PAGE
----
Study: Infants should sleep in own room, not with parents

A new study is encouraging parents of babies to put them to sleep in their own room, finding they sleep on average of 40 minutes more a night by nine months of age than their counterparts sharing a room with at least one parent.

American Academy of Pediatrics surveyed 30 first-time mothers at Penn State to come to the conclusion.

“We know from prior research that babies experience brief awakenings overnight regardless of where they sleep,” said lead study author Dr. Ian Paul, chief of academic general pediatrics at Pennsylvania State College of Medicine in Hershey.

The findings could be a controversial, though. They fly in the face of latest guidance of the very group doing the study which recommended parents share a room — but not a bed — with their infants for at least the first six months.

Photo courtesy of Creative Commons/J.K. Califf.

“Our research suggests that parents respond to these brief awakenings, which interrupts both parent and child sleep when they are room-sharing, but not as much when the baby is sleeping in a separate room,” Paul told Reuters.

“This could set up a cycle where parents respond to the infant and then the infant grows to expect a parent response in order to get back to sleep.”

The guidelines to keep baby closer were meant to lower the risk of sudden infant death syndrome, which may occur while an infant is sleeping.

But the practice of having babies sleep in their own room might actually be safer. Infants were more than twice as likely to have unsafe objects around them like blankets or pillows that increase the risk of sleep-related deaths, the study found.

 To read the whole Reuters story click here.

Sleepy? Eyeless Mexican cave fish subject of research into Zzzs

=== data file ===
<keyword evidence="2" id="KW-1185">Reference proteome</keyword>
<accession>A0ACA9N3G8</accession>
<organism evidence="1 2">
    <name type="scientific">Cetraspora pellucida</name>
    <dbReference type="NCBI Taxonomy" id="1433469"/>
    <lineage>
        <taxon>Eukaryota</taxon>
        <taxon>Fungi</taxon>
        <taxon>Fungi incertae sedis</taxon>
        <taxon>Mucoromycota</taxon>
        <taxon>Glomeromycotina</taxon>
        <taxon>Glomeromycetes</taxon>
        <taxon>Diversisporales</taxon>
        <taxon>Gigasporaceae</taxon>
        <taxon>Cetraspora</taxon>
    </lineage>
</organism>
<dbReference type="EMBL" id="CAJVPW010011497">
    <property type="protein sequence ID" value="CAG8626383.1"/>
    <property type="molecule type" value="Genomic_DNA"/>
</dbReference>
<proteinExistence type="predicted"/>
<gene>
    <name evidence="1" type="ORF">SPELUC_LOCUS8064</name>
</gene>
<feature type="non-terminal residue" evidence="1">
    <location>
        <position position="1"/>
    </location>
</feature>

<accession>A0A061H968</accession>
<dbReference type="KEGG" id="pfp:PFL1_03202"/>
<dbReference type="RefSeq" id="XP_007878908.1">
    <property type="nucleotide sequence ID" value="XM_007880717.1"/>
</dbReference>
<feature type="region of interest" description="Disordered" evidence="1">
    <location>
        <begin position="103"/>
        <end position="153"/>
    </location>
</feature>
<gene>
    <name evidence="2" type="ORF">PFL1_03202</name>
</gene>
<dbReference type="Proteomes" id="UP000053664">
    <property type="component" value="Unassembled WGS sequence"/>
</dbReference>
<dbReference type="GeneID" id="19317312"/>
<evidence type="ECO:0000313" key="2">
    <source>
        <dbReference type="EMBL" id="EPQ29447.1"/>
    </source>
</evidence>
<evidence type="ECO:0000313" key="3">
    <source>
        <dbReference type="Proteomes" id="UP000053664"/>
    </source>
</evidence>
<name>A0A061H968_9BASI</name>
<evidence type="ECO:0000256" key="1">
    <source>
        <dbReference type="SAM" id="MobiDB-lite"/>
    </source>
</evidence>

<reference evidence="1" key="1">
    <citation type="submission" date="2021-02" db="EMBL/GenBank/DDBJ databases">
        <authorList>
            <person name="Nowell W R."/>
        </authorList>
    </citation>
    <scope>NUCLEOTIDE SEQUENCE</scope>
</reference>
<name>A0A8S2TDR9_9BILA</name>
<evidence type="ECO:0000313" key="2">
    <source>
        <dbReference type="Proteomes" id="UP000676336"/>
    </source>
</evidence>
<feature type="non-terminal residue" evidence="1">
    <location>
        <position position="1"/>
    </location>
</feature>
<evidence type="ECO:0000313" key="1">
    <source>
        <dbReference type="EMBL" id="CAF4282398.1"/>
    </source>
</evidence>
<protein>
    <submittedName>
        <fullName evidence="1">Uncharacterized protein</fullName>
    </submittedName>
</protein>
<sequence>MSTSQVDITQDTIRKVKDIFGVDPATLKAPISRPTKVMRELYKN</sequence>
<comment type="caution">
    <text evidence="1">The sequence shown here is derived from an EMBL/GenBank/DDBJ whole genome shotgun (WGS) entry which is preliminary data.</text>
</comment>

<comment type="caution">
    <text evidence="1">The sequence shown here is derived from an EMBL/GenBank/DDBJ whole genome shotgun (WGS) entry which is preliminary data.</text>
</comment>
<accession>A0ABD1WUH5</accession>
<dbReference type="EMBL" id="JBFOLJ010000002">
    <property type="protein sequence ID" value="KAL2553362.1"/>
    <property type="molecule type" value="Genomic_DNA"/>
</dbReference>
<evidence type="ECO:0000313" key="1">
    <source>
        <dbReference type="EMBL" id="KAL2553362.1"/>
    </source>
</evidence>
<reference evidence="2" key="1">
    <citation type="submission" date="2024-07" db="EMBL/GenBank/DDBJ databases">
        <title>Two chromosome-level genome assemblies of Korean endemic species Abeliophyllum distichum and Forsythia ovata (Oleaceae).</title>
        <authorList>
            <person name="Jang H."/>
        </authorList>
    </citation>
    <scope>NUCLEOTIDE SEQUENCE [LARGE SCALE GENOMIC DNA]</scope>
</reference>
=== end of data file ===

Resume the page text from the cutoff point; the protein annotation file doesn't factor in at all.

Stop yawning and listen up.

Neuroscientists at Florida Atlantic University are studying an eyeless Mexican cave fish to understand how brains could evolve to require very little sleep just like this little creatures.

Think about how much stuff humans could get done if no sleep was ever required?

The researchers from the Boca Raton-based university just published in the Journal of Experimental Biology a study that provides a model for understanding how the brain’s sensory systems modulate sleep.

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Sleep is for suckers. So says the Mexican cave fish, seen here at an aquarium at Florida Atlantic University where researchers hope to learn from them how humans can evolve to need less shut-eye.

“Animals have dramatic differences in sleep with some sleeping as much as 20 hours and others as little as two hours and no one knows why these dramatic differences in sleep exist,” said Alex C. Keene, who helped write the study coming out of FAU’s Charles E. Schmidt College of Science.

Living in a cave is no picnic, so the cave fish has evolved robust differences in how it feeds. They have evolved to sleep less while gaining enhance sensory systems. Researchers say this suggest that sleep loss is evolutionary and associated with the environmental and metabolic changes.

The cave fish is like Charles Darwin’s Galapagos finches. There are more than 29 different populations and all have evolved individually.

“We were surprised to find that there are multiple independent mechanisms regulating sleep loss in different cave populations,” said James Jaggard, a graduate student at FAU working with Keene.

He said their research shows there appears to many different ways to evolve a brain that sleeps less. “We are going to search to identify these mechanisms,” Jaggard said.

For the study, the researchers recorded the cavefish under infrared light set up in individual tanks. Check the little guys out on this livestream by clicking here.